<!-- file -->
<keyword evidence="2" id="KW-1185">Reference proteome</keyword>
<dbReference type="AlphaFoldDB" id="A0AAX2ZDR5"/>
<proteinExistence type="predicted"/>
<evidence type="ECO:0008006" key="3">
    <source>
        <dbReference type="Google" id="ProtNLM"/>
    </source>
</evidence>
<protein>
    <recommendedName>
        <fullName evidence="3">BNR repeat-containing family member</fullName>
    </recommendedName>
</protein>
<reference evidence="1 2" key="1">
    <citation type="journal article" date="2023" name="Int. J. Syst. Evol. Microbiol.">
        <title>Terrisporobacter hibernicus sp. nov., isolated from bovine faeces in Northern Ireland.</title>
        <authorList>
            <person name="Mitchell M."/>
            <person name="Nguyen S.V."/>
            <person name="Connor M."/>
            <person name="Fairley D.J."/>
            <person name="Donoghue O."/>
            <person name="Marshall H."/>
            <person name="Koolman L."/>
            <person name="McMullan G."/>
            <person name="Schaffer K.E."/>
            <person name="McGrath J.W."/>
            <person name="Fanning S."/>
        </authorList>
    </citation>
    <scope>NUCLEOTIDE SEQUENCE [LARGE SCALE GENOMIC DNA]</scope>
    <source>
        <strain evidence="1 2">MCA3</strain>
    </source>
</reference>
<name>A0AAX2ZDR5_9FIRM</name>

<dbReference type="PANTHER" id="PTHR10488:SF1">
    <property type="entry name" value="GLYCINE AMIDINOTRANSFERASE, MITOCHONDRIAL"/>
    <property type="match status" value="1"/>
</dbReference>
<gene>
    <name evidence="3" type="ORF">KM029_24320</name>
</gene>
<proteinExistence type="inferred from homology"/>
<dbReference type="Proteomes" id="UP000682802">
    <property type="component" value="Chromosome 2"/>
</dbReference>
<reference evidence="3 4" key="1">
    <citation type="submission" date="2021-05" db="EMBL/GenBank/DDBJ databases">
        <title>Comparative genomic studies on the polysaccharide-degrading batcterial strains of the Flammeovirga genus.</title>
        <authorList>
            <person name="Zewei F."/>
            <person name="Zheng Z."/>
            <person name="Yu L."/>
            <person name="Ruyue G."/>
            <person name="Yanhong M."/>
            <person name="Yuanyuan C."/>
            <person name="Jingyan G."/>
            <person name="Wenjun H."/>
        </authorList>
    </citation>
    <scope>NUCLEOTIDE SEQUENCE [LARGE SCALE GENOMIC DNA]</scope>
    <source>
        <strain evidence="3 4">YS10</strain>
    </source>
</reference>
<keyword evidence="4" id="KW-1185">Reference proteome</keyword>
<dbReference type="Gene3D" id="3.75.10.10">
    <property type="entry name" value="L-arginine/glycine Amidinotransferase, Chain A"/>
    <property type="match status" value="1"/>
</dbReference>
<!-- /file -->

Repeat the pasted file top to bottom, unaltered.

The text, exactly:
<keyword evidence="2" id="KW-1185">Reference proteome</keyword>
<dbReference type="AlphaFoldDB" id="A0AAX2ZDR5"/>
<proteinExistence type="predicted"/>
<evidence type="ECO:0008006" key="3">
    <source>
        <dbReference type="Google" id="ProtNLM"/>
    </source>
</evidence>
<protein>
    <recommendedName>
        <fullName evidence="3">BNR repeat-containing family member</fullName>
    </recommendedName>
</protein>
<reference evidence="1 2" key="1">
    <citation type="journal article" date="2023" name="Int. J. Syst. Evol. Microbiol.">
        <title>Terrisporobacter hibernicus sp. nov., isolated from bovine faeces in Northern Ireland.</title>
        <authorList>
            <person name="Mitchell M."/>
            <person name="Nguyen S.V."/>
            <person name="Connor M."/>
            <person name="Fairley D.J."/>
            <person name="Donoghue O."/>
            <person name="Marshall H."/>
            <person name="Koolman L."/>
            <person name="McMullan G."/>
            <person name="Schaffer K.E."/>
            <person name="McGrath J.W."/>
            <person name="Fanning S."/>
        </authorList>
    </citation>
    <scope>NUCLEOTIDE SEQUENCE [LARGE SCALE GENOMIC DNA]</scope>
    <source>
        <strain evidence="1 2">MCA3</strain>
    </source>
</reference>
<name>A0AAX2ZDR5_9FIRM</name>

<dbReference type="PANTHER" id="PTHR10488:SF1">
    <property type="entry name" value="GLYCINE AMIDINOTRANSFERASE, MITOCHONDRIAL"/>
    <property type="match status" value="1"/>
</dbReference>
<gene>
    <name evidence="3" type="ORF">KM029_24320</name>
</gene>
<proteinExistence type="inferred from homology"/>
<dbReference type="Proteomes" id="UP000682802">
    <property type="component" value="Chromosome 2"/>
</dbReference>
<reference evidence="3 4" key="1">
    <citation type="submission" date="2021-05" db="EMBL/GenBank/DDBJ databases">
        <title>Comparative genomic studies on the polysaccharide-degrading batcterial strains of the Flammeovirga genus.</title>
        <authorList>
            <person name="Zewei F."/>
            <person name="Zheng Z."/>
            <person name="Yu L."/>
            <person name="Ruyue G."/>
            <person name="Yanhong M."/>
            <person name="Yuanyuan C."/>
            <person name="Jingyan G."/>
            <person name="Wenjun H."/>
        </authorList>
    </citation>
    <scope>NUCLEOTIDE SEQUENCE [LARGE SCALE GENOMIC DNA]</scope>
    <source>
        <strain evidence="3 4">YS10</strain>
    </source>
</reference>
<keyword evidence="4" id="KW-1185">Reference proteome</keyword>
<dbReference type="Gene3D" id="3.75.10.10">
    <property type="entry name" value="L-arginine/glycine Amidinotransferase, Chain A"/>
    <property type="match status" value="1"/>
</dbReference>